So remember that we all have these hidden worlds and some people’s worlds are on fire.  Instead of judging them or discounting their struggle, you could offer them some water.

Just a thought.

Adventures in Bus Riding

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So far my travels via bus have been fine.  Yes, public transport does lend to some interesting people watching, but so far so good.  Yesterday, was my first true glimpse of the colorful cast of characters that ride the CAPmetro.  While waiting at the bus stop, a young guy in his early to mid 20’s walks up with his bike.  Following him was an older fellow in his mid 60’s.  This old man “screamed” crazy-homeless with his muttering, ranting, slurred speech and his disheveled appearance.  He then became agitated and began shouting at the kid for leaning his bike against the fire hydrant.  At first, I thought there was going to be a confrontation, but then the two sat next to each other and started chatting… this pair seemed to know each other.  The younger one asked if I knew what time the #7 was to arrive.  I looked up the bus schedule on my phone, and after telling him that they had another 15 minutes or so, the older dude left for the convenient store.  That’s when the kid started talking to me.  He told me not to mind the old guy for he was “a 65 year old Hawaiian”.  So being a Hawaiian is what’s causing this old, crazy dude’s demeanor?  Very strange logic.  Then it was revealed the source of this awesome deductive reasoning…  the guy informed me that his Power Aide bottle was really filled with wine (white zinfandel from it’s pink appearance) and that he hopes his friend picks up a box o’ wine while at the store.  The old guy soon returned empty handed and the 101 had arrived.  “Rock on with that dude”, is what I thought as I boarded my bus and left the drunken duo to their day.

Later on I had another bus stop chat with a slightly hyper gentleman who was new to the area, was going to walk to the library, is there a library on Guadalupe?, and he was going to fix business signs for money, he needs to find the Groovy Lube, he talked with the dude earlier and may be able to clean the sign.  All of his information ran together into some sort of large sentence snake of doom.  In the same breath, just about the tail of the snake, he asked me what the Groovy Lube sign looked like.  So again I looked up shit on my fancy ass phone.  Then he went on about how their color scheme wasn’t “hippie” enough and other crap I started to tune out.  Perhaps I should stop engaging in conversations with people at the bus stop.  A the dude’s bus arrived to which he informed me that his bus would also get me to downtown.  This was true; there were a few buses that ran to my next transfer, including the one the man boarded.  I thanked him, but opted for the later one.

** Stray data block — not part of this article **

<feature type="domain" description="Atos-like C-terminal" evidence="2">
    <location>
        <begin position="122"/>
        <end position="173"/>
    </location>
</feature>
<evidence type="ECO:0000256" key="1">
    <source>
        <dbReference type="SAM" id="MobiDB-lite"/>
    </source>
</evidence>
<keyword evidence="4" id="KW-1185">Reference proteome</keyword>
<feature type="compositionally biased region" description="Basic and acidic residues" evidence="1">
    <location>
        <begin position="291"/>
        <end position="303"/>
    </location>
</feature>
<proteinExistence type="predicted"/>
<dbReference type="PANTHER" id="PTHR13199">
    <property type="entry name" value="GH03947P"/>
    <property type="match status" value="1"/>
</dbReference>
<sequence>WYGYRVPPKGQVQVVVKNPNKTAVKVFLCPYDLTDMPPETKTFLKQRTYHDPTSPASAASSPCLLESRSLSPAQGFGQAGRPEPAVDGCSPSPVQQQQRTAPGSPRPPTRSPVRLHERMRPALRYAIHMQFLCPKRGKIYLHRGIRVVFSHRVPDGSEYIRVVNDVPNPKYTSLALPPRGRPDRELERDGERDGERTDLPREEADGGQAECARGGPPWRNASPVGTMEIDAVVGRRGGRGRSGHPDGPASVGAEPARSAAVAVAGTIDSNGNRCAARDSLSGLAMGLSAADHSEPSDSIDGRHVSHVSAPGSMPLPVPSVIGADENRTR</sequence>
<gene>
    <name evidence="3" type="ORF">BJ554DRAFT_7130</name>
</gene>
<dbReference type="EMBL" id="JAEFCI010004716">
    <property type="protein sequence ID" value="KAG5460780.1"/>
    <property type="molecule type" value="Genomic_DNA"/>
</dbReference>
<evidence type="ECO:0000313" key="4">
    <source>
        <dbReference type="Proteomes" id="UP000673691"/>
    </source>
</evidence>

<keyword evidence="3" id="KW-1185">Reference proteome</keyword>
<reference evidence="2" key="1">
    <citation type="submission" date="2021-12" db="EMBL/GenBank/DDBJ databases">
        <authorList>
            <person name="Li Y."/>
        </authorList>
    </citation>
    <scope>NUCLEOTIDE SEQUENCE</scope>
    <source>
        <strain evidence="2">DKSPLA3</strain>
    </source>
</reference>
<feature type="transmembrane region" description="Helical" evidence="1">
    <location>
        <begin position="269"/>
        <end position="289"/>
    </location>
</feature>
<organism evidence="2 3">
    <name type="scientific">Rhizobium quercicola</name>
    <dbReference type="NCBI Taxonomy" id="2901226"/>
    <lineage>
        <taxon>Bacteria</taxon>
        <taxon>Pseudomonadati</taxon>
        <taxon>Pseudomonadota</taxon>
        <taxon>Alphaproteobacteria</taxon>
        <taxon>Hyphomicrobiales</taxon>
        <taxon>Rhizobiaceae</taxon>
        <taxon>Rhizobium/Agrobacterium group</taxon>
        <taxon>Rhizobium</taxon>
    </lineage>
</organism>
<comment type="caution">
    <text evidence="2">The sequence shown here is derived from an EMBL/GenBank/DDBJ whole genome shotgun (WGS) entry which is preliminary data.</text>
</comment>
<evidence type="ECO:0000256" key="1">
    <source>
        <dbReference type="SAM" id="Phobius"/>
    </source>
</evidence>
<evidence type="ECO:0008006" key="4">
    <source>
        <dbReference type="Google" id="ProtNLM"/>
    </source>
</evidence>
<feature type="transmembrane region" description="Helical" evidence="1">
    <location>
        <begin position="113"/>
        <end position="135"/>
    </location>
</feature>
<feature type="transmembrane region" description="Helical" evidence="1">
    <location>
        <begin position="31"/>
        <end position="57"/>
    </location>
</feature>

On the last part of my journey home, a kid in his late teens/early 20’s wearing headphones boarded.  He was listening to rap.  How did I know this?  Because he was singing/wording alone to his music audibly.  Not sure if you’ve been around someone who has done this… we outside people do not know what melodies are being played, just the awkward phrase or vocalization from a clueless headphones guy.   At first, he just muttered the lines of his mystery lyrics.  If you didn’t see the headphones, you might assume he was a bit mental and talking to the voices.  Then his rapping got louder.  Then he whipped out his drumsticks… YES, this dude had drumsticks!  And he was kind of chair dancing/ rocking back and forth (again, if you didn’t notice his head phones, this could have been another symptom of crazy).  So the only thing all of us passengers heard was:  ‘words, words, *CLICK*, words, *CLICK*’ as the kid was banging his sticks together and singing along in his own little world; a little world that was invading the personal space of the lady sitting right next to him.  Wow, did she have the patience of a saint to deal with this… not sure if I could.  Finally, the kid exited the bus, to which the lady chuckled and sighed at the ridiculousness of it all.

So what did I learn from this?

1- Perhaps I shouldn’t talk to every person who rides the bus.  Not that I haven’t had sane, pleasant people chat me up in transit, but yeah, being more discerning would help.

2- I may get a shit ton of blogging material while using public transportation, and this is not necessarily a bad thing.